As the pandemic continues, the CAA extends the credit for eligible sick and family leave payments to employees through March 31, 2021. Under the new law, employers aren't required to pay sick or family leave after December 31, 2020. But employers that choose to do so may be eligible for the credit, based on FFCRA guidelines.
Important: Self-employed individuals who take qualified leave may be eligible for an equivalent tax credit.
4. Payroll Tax Deferral
Under a presidential executive order issued last year, an employer could choose to postpone payment of the 6.2% Social Security tax component of FICA tax withheld from qualified employee wages. However, employers weren't required to do so.
The deferral was available for an employee with wages of less than $4,000 for a biweekly pay period (or an equivalent for another pay period). But the employer then had to deposit the deferred tax amount with the IRS by April 30, 2021.
The CAA gives employers more time to deposit the deferred payroll taxes. It extends the deferred tax payment deadline to December 31, 2021.
5. Business Meals
Under long-standing rules, a taxpayer can generally deduct 50% of the cost of business-related meals including those taken while traveling away from home on business, as long as the cost is properly substantiated.
The CAA temporarily allows taxpayers to deduct 100% of the cost of business-related food and/or beverages provided by restaurants in 2021 and 2022, subject to the deductibility considerations under preexisting IRS regulations. However, the new law doesn't resurrect deductions for business-related entertainment expenses, which were eliminated by the Tax Cuts and Jobs Act.
6. Corporate Charitable Contributions
The tax law provides opportunities for corporations to benefit from contributions to qualified charitable organizations. To further facilitate gift giving during these troubled times, the latest legislation has enhanced the available corporate tax breaks.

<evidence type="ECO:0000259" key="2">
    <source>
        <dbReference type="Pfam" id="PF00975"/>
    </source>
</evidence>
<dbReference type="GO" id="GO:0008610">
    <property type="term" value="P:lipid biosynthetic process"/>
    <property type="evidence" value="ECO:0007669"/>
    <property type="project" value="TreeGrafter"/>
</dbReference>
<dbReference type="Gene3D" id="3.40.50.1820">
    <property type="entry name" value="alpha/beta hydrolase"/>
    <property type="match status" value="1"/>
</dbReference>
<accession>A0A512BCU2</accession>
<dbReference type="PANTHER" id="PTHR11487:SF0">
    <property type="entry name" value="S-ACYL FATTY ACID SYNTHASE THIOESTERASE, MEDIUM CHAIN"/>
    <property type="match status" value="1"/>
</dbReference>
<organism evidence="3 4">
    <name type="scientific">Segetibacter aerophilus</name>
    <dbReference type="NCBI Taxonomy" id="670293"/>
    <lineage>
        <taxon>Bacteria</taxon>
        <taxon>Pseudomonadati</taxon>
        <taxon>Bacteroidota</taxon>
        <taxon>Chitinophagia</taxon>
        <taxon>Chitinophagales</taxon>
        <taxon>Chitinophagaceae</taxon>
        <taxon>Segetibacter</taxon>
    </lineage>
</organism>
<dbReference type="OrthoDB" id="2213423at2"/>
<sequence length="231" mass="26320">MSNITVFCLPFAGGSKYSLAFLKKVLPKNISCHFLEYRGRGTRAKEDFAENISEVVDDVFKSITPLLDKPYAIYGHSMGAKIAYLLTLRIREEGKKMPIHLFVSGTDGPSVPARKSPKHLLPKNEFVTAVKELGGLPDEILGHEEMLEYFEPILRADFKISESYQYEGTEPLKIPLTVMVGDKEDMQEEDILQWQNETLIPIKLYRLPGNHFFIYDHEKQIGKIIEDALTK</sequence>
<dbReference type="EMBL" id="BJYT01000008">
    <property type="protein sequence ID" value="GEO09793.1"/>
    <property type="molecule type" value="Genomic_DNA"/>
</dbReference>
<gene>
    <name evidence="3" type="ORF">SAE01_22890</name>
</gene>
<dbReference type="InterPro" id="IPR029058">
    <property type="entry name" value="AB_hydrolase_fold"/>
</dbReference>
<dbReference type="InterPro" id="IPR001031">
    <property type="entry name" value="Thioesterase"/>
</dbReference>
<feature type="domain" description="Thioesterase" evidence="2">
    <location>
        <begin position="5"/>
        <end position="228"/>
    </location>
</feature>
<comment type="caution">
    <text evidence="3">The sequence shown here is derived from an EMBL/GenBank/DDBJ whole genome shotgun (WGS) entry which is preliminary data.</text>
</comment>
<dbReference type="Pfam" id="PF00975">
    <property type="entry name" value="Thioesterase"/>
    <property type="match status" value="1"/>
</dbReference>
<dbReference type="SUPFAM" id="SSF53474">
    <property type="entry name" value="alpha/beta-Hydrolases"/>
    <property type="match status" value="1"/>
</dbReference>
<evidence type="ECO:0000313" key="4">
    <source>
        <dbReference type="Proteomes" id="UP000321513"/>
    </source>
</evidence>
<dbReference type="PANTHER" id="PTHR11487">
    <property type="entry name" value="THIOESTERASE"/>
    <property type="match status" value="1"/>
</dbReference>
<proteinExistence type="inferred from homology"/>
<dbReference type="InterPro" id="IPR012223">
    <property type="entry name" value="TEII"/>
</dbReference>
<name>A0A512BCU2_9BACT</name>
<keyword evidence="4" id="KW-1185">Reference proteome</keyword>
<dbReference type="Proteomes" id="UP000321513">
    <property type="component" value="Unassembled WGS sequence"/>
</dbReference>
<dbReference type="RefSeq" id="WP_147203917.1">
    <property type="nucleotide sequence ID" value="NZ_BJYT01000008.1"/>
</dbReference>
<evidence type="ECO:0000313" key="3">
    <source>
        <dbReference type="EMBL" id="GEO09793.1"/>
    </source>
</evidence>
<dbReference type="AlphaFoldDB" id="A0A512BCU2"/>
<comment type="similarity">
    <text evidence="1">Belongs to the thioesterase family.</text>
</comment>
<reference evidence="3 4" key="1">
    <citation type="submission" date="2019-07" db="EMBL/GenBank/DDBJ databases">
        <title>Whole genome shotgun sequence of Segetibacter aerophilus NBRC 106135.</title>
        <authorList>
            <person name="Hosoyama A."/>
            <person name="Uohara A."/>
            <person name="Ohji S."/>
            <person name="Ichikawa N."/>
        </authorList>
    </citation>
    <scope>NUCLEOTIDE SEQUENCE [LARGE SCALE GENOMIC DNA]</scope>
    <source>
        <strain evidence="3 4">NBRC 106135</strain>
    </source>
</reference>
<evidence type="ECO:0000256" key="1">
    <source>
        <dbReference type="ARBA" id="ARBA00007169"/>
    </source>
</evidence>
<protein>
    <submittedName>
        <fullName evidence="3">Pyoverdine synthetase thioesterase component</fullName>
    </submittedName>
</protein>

For 2020, the CARES Act increased the deduction limit for corporate charitable cash contributions from 10% of taxable income to 25% of taxable income. The new law extends the increased deduction limit through 2021. Any excess corporate cash contributions are carried forward to subsequent tax years.
A food manufacturer or a firm in a related industry may claim an enhanced deduction for donations of food inventory for the care of "infants, the ill or needy" of up to 15% of taxable income. For 2020, the CARES Act increased the deduction limit to 25% of taxable income. The new law extends the increased deduction limit through 2021.
7. Work Opportunity Tax Credit
An employer can claim the Work Opportunity Tax Credit (WOTC) for hiring workers from certain disadvantaged groups. The maximum WOTC is $2,400 per employee ($9,600 for a disabled veteran).
This tax break, which has expired and been reinstated many times, was scheduled to end after 2020. The CAA extends the WOTC to cover first-year wages paid to qualifying employees who are hired in 2021 through 2025.
For More Information
These seven tax breaks are just the tip of the iceberg. For instance, the new law contains an array of other extenders, including certain energy-related provisions and industry-specific initiatives. Contact your tax advisor for more information about provisions that are relevant to your manufacturing firm.